• Are students struggling to find available resources for their course work? Are they being denied access to research or asked to pay for it? This is a great teaching moment! Talk to your students about why this research is unavailable. Second, it’s an even better time to recommend talking to a librarian and requesting items through our amazing (truly) interlibrary loan system.
  • Are you concerned with issues of inequality and access in your course? Here is a topic that may hit close to home. Unequal access to information not only stymies innovation, but it perpetuates the system that keeps people from the information they need to make important decisions or improve their lives. Students can see this first hand – their access to research is dependent on where they live, where they go to school or work.
  • Involve students in the open access publishing process. Digital Commons started as a platform for open access online journals, and it retains this capability. Students can create and run their own peer reviewed journals here on campus, and we have the tools to make it happen. There is no better way to learn about the scholarly publishing process than to experience it firsthand. View hundreds of student journals from colleges around the country here.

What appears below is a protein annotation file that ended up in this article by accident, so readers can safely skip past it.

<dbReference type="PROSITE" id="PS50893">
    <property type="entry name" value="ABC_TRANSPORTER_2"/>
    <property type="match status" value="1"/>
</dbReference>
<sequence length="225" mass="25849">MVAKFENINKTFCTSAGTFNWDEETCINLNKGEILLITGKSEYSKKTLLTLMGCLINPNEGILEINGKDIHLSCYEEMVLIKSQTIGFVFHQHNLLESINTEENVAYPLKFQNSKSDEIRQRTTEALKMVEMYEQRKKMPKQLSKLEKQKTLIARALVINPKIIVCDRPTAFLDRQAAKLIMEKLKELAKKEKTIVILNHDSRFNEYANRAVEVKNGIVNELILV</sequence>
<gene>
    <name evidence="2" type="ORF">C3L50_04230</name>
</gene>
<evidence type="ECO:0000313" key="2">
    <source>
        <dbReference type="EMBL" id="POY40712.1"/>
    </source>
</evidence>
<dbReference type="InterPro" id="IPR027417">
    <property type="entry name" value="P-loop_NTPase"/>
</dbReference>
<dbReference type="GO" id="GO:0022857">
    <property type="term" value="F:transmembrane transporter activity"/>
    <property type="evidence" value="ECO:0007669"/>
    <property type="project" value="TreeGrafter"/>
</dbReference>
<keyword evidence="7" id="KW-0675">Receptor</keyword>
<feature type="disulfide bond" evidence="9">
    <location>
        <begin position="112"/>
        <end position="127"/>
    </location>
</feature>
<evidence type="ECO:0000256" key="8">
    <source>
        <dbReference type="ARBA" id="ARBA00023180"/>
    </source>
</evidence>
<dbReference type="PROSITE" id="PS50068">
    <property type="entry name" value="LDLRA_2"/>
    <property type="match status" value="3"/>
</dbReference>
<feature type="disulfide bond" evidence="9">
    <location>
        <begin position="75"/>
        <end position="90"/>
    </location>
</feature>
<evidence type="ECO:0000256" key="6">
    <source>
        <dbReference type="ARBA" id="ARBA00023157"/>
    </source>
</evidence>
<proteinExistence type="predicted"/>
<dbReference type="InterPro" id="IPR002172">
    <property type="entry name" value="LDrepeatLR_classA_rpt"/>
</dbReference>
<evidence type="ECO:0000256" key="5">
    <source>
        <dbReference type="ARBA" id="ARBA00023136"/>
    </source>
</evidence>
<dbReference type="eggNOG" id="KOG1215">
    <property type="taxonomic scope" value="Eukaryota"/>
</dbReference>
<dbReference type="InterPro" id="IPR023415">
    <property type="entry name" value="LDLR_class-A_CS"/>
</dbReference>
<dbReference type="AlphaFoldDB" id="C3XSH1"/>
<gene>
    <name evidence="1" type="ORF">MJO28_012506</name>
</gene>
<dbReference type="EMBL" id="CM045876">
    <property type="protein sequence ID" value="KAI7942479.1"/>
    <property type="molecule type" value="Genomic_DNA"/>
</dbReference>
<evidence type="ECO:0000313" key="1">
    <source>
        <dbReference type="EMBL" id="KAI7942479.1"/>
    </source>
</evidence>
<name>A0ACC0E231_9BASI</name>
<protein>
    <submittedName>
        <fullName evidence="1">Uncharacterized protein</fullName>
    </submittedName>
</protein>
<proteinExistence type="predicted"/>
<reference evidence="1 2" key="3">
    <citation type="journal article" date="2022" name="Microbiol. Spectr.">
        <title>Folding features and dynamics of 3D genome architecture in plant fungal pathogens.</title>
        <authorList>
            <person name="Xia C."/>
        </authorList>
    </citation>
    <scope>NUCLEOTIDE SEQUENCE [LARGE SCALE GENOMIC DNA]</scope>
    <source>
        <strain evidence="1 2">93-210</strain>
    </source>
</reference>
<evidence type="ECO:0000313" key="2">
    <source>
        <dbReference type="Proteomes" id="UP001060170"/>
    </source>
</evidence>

Image credit: Teaching at Paris, in a late 14th-century Grandes Chroniques de France: the tonsured students sit on the floor

Open Access Week Day 4: Is Your Work Still Yours? Author’s Rights

whyopenWe have made it to the fourth day of Open Access Week!  At this point, we helped answer the questions What is Open Access? and What are we doing at Connecticut College?  We only have two more days left and there is still so much to discuss! This post will be devoted to author’s rights – something that concerns our entire faculty.

Does this scenario sound familiar?

“Congratulations! Your paper has been accepted for publication in the Journal of Reputable Scholarship. Please sign and return the Copyright Transfer Agreement.”